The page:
Musings of a Political Scientist

Human Rise of Civilization

Human Migration Map Relative to Last Ice Age - Rise of Human Civilization

Human Rise of Civilization

Humans, or human beings, are bipedal primates belonging to the mammalian species Homo sapiens (Latin: “wise man” or “knowing man”) in the family Hominidae (the great apes). Humans have a highly developed brain capable of abstract reasoning, language, and introspection. This mental capability, combined with an erect body carriage that frees their upper limbs for manipulating objects, has allowed humans to make far greater use of tools than any other species. Humans originated in Africa about 200,000 years ago, but now they inhabit every continent, with a total population of over 7 billion as of 2013.

Homo sapiens originated in the African savanna around 200,000 BP (Before Present), descending from Homo erectus, had colonized Eurasia and Oceania by 40,000 BP, and finally colonized the Americas approximately 10,000 years ago. They displaced Homo neanderthalensis and other species descended from Homo erectus (which had colonized Eurasia as early as 2 million years ago) through more successful reproduction, competition for resources and the reduction of the species from the Penultimate Ice Age.

The earliest humans were hunter-gatherers, a lifestyle well-suited to the savanna. They generally lived in small, nomadic groups that spread across the continents over the last 170,000 years. Around 10,000 years ago, the advent of agriculture prompted the Neolithic Revolution. Access to a stable food source led to the formation of permanent human settlements, the domestication of animals, and the use of metal tools. Agriculture also encouraged trade and cooperation, leading to complex societies. Villages developed into thriving civilizations in regions such as the Middle East’s Fertile Crescent.

Around 6,000 years ago, the first proto-states developed in Mesopotamia, Egypt and the Indus Valley. Military forces were formed for protection, and government bureaucracies for administration. States cooperated and competed for resources, in some cases waging wars. Around 2,000 – 3,000 years ago, some states, such as Persia, China, and Rome, developed through conquest into the first expansive empires. Influential religions, such as the Abrahamic and Dharmic religions, also rose to prominence at this time.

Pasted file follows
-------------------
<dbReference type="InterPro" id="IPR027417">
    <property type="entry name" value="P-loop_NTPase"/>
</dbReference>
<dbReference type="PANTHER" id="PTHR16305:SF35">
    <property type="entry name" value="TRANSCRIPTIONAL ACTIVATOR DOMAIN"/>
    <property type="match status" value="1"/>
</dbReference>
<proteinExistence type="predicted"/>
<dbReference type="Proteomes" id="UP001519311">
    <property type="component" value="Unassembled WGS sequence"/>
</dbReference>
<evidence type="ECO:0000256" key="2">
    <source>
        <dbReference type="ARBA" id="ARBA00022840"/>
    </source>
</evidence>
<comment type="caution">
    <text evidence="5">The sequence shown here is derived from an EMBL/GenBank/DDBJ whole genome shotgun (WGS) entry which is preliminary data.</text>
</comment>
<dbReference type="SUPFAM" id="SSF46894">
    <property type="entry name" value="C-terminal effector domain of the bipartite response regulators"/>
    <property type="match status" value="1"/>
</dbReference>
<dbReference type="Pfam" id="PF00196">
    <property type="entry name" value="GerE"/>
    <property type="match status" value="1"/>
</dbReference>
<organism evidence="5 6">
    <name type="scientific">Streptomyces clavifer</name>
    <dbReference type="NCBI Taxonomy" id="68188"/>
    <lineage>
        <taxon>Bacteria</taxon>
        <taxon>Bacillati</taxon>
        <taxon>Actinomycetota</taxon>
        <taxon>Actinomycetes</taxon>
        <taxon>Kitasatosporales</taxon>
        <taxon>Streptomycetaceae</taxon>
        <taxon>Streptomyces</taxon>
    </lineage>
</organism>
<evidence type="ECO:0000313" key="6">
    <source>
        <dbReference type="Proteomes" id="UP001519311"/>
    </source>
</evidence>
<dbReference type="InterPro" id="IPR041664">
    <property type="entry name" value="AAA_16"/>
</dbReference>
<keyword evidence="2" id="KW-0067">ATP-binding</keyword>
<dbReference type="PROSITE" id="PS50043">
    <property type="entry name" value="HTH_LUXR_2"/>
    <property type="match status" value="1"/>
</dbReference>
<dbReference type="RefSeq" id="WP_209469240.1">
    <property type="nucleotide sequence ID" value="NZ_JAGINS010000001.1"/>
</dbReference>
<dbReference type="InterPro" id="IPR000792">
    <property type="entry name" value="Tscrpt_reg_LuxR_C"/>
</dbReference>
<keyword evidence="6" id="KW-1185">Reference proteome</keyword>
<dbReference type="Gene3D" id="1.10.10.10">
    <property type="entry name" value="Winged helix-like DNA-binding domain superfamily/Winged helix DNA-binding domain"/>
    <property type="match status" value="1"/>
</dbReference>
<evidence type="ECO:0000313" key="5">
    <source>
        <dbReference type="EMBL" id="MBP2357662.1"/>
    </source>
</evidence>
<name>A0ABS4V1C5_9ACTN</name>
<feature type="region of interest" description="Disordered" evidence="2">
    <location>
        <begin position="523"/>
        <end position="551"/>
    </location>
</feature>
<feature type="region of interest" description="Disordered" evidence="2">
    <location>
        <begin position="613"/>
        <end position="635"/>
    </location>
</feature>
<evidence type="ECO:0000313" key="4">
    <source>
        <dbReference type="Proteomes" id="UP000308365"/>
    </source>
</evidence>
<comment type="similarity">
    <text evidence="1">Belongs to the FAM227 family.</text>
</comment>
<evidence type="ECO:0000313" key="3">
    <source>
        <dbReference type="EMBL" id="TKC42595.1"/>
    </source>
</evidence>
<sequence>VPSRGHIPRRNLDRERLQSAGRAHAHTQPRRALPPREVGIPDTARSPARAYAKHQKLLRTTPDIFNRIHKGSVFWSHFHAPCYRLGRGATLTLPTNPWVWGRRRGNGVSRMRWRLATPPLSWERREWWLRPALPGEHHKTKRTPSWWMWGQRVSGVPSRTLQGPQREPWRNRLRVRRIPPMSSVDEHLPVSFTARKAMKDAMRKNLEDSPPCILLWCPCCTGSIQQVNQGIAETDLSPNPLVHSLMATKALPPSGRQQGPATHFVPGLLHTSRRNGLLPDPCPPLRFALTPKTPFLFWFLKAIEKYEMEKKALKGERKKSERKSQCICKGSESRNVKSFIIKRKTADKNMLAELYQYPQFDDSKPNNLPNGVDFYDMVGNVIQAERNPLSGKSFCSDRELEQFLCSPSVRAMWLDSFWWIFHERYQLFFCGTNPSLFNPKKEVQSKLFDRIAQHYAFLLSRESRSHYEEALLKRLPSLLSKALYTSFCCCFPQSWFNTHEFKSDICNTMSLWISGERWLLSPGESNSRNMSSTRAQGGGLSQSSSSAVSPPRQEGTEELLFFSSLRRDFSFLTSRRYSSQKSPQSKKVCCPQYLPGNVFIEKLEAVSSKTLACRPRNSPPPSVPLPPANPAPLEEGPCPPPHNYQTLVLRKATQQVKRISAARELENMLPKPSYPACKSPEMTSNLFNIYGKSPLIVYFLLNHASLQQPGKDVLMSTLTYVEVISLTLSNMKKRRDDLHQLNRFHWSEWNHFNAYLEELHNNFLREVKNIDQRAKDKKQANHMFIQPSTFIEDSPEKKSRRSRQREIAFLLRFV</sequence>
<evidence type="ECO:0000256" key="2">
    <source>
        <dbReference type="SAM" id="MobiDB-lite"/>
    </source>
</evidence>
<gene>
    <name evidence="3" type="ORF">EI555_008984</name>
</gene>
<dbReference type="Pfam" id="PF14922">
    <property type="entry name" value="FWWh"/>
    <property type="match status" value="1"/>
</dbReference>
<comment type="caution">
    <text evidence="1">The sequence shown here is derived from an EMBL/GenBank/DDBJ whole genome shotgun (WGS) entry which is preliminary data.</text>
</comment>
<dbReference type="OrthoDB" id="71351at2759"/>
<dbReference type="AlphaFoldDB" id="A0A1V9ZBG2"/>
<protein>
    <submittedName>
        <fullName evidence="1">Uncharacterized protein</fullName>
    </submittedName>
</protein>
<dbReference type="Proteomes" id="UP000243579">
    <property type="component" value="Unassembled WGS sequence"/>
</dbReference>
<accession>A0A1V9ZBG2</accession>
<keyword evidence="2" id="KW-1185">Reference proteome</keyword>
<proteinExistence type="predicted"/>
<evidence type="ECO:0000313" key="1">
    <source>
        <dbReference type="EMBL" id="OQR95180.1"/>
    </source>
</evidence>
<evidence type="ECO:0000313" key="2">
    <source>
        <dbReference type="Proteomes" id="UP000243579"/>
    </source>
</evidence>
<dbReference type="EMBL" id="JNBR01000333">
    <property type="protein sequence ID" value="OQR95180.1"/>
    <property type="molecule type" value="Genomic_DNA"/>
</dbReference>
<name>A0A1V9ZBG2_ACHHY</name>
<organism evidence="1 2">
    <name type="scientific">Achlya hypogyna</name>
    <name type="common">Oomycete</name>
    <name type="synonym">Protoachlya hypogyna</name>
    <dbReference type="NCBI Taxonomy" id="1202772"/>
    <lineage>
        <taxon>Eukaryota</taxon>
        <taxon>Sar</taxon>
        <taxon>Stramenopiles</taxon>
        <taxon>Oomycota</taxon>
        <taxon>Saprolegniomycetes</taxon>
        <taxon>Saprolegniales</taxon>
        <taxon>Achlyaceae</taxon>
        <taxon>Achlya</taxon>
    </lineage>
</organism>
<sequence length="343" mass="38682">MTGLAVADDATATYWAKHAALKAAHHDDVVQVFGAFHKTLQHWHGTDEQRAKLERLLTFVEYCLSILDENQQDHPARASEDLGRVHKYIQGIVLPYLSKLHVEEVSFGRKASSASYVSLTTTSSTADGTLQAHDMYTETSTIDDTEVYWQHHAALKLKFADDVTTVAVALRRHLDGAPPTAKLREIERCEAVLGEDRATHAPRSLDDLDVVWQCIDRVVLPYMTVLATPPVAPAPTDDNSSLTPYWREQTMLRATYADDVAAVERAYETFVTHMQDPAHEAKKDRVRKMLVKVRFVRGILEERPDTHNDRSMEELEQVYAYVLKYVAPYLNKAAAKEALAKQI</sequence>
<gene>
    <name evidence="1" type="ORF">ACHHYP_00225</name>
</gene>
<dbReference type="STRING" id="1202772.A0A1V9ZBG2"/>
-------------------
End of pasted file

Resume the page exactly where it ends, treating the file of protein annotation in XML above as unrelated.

The late Middle Ages saw the rise of revolutionary ideas and technologies. In China, an advanced and urbanized economy promoted innovations such as printing and the compass, while the Islamic Golden Age saw major scientific advancements in Muslim empires. In Europe, the rediscovery of classical learning and inventions such as the printing press led to the Renaissance in the 14th century. Over the next 500 years, exploration and imperialistic conquest brought much of the Americas, Asia, and Africa under European control, leading to later struggles for independence. The Scientific Revolution in the 17th century and the Industrial Revolution in the 18th – 19th centuries promoted major innovations in transport, such as the railway and automobile, energy development, such as coal and electricity, and government, such as representative democracy and Communism.

As a result of such changes, modern humans live in a world that has become increasingly globalized and interconnected. Although this has encouraged the growth of science, art, and technology, it has also led to culture clashes, the development and use of weapons of mass destruction, and increased environmental destruction and pollution that has accelerated beginning with the Industrial Revolution. World peace will only occur when the human race realizes that they are all related from a common gene and that the fate of Earth is truly in their hands. This is the bond that transcends culture, politics and religion.

Earth’s History with a Possible Future